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Serving All of Brunswick County
Including Southport, Leland & Oak Island

The Role of Fineness Modulus

Concrete pouring during commercial concreting floors of building
Many people make the mistake of assuming that all concrete is the same. After all, concrete consists of three basic ingredients: cement, aggregate, and water. Yet one particular batch of concrete may vary widely from the next depending on the quantities and ratios of these three ingredients.
One of the most important ways that a contractor predicts the performance of concrete is by calculating fineness modulus. Fineness modulus offers a way to quantify the average size of the aggregate particles in the concrete mix. The size of the particles, in turn, will greatly affect how easily the concrete pours and spreads, as well as its strength and durability once cured.
If you would like to learn more about how to determine the best type of concrete for a given task, read on. This article will outline the important role that fineness modulus plays in the performance of a concrete surface.
Aggregate Size
The gravel aggregate used in concrete comes in a wide variety of sizes. Yet aggregate tends to be simply labeled as either fine or coarse. Fine aggregate tends to be roughly the size of sand, while coarse aggregate consists of larger chunks up to roughly 80mm. The ratio of coarse to fine aggregate determines how much water will be required for adequate hydration as well as how the concrete will behave.
Yet within the categories of fine and coarse aggregate, a whole world of differences may exist in particle size. Even when a contractor knows the coarse to fine ratio, problems may ensue as the result of size variations within these categories. Calculating fineness modulus allows a contractor to predict concrete behavior much more accurately.
Calculation Process
Concrete workers calculate fineness modulus using sieves with progressively smaller holes. Separate sets of sieves are used for coarse and fine aggregates. The measuring process itself will be the same for both categories of aggregate. First, the sieves must be arranged in a stack in descending order.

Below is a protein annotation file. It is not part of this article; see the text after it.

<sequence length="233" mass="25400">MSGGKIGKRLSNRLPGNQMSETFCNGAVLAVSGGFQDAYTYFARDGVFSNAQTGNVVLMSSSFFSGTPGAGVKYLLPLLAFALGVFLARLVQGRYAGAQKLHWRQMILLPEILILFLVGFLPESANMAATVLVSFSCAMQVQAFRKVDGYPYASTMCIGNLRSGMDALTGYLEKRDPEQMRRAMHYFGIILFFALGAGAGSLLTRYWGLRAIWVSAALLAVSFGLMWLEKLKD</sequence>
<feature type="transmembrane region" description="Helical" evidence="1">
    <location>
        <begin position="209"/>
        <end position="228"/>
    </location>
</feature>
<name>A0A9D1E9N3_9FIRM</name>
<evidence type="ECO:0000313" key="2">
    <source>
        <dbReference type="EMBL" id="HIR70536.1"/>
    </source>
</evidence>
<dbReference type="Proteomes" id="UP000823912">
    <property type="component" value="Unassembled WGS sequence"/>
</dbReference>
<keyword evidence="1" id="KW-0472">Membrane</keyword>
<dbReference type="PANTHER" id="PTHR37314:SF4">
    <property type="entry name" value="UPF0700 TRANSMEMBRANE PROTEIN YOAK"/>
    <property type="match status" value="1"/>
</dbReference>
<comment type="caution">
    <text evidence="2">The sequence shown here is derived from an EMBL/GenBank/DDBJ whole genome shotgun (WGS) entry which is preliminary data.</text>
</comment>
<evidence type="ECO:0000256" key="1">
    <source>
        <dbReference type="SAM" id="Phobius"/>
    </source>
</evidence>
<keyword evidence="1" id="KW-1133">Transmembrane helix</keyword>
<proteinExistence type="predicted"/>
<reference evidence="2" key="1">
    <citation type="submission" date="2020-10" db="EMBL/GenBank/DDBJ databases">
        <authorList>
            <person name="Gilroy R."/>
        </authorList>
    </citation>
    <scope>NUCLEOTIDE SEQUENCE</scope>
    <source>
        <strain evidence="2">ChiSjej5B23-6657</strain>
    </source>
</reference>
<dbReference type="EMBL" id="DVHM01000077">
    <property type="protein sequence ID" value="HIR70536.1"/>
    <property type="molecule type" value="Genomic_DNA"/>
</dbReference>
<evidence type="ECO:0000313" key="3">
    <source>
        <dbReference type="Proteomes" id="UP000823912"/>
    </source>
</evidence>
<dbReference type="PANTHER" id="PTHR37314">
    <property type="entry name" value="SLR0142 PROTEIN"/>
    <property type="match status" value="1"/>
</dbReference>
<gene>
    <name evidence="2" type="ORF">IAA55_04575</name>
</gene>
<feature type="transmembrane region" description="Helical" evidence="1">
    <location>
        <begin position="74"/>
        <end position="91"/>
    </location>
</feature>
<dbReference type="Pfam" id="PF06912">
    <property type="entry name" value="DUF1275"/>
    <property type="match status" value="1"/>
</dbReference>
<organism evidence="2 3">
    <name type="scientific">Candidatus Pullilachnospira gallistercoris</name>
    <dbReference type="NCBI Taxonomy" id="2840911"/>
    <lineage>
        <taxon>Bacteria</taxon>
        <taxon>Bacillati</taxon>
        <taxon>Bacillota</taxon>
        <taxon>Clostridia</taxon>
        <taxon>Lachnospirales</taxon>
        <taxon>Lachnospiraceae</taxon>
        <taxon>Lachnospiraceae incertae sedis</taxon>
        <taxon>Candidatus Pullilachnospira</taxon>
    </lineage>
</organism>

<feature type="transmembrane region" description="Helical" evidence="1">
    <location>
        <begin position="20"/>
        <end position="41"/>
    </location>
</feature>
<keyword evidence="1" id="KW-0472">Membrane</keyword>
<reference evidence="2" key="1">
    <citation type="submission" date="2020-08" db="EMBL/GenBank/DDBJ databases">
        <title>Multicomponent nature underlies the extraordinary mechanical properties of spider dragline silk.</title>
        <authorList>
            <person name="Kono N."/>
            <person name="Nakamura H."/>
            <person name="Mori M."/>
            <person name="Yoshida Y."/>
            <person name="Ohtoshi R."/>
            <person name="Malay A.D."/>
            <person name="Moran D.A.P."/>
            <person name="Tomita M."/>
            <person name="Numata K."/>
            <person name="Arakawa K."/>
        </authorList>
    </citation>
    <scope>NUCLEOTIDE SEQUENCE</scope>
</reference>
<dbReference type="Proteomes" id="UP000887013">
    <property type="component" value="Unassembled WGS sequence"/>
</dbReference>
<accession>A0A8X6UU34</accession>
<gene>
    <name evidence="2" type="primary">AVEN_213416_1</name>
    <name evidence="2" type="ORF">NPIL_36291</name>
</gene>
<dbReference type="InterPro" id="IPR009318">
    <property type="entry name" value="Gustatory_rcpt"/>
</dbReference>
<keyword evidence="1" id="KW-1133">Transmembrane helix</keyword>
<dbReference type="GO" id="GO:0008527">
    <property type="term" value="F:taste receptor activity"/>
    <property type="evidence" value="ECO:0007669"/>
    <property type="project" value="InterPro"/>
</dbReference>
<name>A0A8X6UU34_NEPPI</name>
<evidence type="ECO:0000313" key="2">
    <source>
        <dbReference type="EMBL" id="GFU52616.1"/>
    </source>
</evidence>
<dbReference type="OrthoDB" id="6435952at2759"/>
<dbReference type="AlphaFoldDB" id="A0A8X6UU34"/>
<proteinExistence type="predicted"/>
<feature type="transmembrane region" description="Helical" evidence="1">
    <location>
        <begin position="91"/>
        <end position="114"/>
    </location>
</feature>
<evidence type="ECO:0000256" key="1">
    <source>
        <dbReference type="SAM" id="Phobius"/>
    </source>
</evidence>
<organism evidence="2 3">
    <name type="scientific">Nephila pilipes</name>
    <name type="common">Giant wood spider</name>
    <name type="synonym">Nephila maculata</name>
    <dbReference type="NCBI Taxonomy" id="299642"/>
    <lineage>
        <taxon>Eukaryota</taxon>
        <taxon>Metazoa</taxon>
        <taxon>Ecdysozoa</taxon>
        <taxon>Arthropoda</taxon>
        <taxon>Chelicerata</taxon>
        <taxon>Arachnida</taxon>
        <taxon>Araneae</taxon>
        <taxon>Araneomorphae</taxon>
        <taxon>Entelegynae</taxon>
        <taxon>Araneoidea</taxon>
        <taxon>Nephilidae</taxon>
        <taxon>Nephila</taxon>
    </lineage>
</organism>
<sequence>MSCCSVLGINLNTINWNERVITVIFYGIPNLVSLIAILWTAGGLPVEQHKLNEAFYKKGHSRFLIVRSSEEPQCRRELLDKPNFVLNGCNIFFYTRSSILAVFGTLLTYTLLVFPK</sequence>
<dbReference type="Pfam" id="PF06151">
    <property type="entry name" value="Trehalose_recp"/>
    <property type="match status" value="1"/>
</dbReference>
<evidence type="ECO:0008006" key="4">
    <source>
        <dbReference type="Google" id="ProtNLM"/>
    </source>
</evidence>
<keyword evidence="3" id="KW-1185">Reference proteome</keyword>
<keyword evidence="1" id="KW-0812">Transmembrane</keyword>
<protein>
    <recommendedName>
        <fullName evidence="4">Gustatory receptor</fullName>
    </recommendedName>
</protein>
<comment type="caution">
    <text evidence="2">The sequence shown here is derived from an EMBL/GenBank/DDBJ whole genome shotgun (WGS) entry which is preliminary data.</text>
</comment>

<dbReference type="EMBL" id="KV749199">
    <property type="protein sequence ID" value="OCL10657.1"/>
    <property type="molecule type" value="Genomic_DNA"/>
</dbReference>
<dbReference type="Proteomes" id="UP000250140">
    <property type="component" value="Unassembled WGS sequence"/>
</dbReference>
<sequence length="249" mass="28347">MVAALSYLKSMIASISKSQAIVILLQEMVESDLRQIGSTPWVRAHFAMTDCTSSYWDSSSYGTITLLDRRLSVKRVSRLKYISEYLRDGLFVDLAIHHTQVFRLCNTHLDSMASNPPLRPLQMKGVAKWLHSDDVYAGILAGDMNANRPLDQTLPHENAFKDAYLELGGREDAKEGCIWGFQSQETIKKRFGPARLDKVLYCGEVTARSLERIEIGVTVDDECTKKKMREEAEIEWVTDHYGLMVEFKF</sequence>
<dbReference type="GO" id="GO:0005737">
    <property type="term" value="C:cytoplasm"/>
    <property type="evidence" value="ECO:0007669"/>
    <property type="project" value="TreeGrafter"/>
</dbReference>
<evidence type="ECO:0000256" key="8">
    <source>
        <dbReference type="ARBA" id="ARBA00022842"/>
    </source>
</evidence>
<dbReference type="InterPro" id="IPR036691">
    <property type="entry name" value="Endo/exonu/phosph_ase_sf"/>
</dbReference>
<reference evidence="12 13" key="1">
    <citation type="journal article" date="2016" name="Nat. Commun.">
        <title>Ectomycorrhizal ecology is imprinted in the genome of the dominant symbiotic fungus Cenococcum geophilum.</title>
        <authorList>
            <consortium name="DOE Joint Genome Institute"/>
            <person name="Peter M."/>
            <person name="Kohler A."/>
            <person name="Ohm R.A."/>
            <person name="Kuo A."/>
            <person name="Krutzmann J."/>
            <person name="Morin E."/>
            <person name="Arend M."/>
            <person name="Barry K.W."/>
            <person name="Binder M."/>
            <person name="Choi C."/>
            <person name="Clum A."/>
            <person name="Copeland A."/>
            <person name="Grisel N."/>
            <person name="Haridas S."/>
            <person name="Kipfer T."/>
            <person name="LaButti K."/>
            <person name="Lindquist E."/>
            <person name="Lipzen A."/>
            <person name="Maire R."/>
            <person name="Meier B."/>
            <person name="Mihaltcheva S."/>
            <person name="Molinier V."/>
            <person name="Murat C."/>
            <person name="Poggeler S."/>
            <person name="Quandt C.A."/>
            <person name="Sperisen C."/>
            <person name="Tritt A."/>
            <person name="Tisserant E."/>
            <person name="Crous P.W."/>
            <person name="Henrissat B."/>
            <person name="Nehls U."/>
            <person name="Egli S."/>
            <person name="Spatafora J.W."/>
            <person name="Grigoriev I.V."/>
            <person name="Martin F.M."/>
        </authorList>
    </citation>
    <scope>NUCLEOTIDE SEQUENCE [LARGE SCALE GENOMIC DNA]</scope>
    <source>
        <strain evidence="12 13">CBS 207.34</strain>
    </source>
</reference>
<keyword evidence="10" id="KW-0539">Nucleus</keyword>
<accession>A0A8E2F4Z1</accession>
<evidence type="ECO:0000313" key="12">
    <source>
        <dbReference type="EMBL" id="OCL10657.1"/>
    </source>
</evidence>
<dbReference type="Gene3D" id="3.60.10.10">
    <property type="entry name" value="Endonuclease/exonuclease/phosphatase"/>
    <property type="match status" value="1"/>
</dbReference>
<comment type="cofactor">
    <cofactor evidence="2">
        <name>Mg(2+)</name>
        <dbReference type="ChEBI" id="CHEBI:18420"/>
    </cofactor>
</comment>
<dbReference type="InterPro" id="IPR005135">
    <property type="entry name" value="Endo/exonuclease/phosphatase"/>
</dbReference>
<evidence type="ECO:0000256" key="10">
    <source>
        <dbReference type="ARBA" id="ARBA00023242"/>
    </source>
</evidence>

Then a sample of aggregate is taken and carefully weighed before being added to the top sieve. The workers then place the sieves in a mechanical shaker. As this machine agitates the sieves, smaller pieces of aggregate will progressively work their way down the stack. Shaking may also be done by hand, although this does not always yield accurate results.
After the shaking process, the aggregate in each of the sieves must be weighed. These weights, when added together, should be equal to the total weight prior to placing the aggregate in the sieves. The contractor will also calculate the cumulative percentage of aggregate retained at each different sieve size.
Fineness Modulus
To determine the fineness modulus, the contractor adds the cumulative percentage-retained values and divides the sum by 100. This process must be repeated for both coarse and fine aggregate sizes. Once the fineness modulus of each size has been determined, they can be combined by means of a special equation to determine the proportions necessary for creating the desired concrete.
Fineness modulus allows concrete contractors to effectively predict the amount of water they’ll need to mix the concrete. It also paints an accurate picture of the concrete's workability, which is measured in terms of slump value. Generally speaking, the higher the fineness modulus, the higher the slump value — or in other words — the stiffer the concrete will be.
Fineness modulus also provides important information about the density of the resulting concrete, as well as its compressive strength. Both of these factors must be taken into consideration when designing the concrete. For more information about the role played by fineness modulus, contact the concrete experts at Southport Concrete Corp.